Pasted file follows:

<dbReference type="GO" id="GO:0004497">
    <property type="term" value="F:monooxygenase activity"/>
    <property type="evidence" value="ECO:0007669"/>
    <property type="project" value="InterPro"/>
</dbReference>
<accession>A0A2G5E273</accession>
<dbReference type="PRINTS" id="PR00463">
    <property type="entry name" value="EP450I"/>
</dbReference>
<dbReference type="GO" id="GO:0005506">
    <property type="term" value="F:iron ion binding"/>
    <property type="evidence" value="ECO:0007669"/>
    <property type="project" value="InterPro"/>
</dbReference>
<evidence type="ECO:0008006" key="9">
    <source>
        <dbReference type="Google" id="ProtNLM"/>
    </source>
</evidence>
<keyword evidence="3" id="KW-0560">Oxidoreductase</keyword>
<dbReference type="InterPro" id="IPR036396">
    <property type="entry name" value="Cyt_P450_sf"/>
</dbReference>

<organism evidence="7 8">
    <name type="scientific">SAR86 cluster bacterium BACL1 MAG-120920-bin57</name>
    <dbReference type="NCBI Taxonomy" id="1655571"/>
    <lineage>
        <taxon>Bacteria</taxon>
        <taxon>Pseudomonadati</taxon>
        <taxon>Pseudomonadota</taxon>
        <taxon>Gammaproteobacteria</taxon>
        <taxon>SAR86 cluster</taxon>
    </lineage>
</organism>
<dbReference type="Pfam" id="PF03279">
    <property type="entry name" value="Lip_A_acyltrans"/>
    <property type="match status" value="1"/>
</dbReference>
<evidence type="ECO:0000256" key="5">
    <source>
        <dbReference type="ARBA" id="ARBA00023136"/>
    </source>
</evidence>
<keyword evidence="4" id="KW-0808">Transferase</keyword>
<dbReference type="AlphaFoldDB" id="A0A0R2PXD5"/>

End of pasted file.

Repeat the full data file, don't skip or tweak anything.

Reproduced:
<dbReference type="GO" id="GO:0004497">
    <property type="term" value="F:monooxygenase activity"/>
    <property type="evidence" value="ECO:0007669"/>
    <property type="project" value="InterPro"/>
</dbReference>
<accession>A0A2G5E273</accession>
<dbReference type="PRINTS" id="PR00463">
    <property type="entry name" value="EP450I"/>
</dbReference>
<dbReference type="GO" id="GO:0005506">
    <property type="term" value="F:iron ion binding"/>
    <property type="evidence" value="ECO:0007669"/>
    <property type="project" value="InterPro"/>
</dbReference>
<evidence type="ECO:0008006" key="9">
    <source>
        <dbReference type="Google" id="ProtNLM"/>
    </source>
</evidence>
<keyword evidence="3" id="KW-0560">Oxidoreductase</keyword>
<dbReference type="InterPro" id="IPR036396">
    <property type="entry name" value="Cyt_P450_sf"/>
</dbReference>

<organism evidence="7 8">
    <name type="scientific">SAR86 cluster bacterium BACL1 MAG-120920-bin57</name>
    <dbReference type="NCBI Taxonomy" id="1655571"/>
    <lineage>
        <taxon>Bacteria</taxon>
        <taxon>Pseudomonadati</taxon>
        <taxon>Pseudomonadota</taxon>
        <taxon>Gammaproteobacteria</taxon>
        <taxon>SAR86 cluster</taxon>
    </lineage>
</organism>
<dbReference type="Pfam" id="PF03279">
    <property type="entry name" value="Lip_A_acyltrans"/>
    <property type="match status" value="1"/>
</dbReference>
<evidence type="ECO:0000256" key="5">
    <source>
        <dbReference type="ARBA" id="ARBA00023136"/>
    </source>
</evidence>
<keyword evidence="4" id="KW-0808">Transferase</keyword>
<dbReference type="AlphaFoldDB" id="A0A0R2PXD5"/>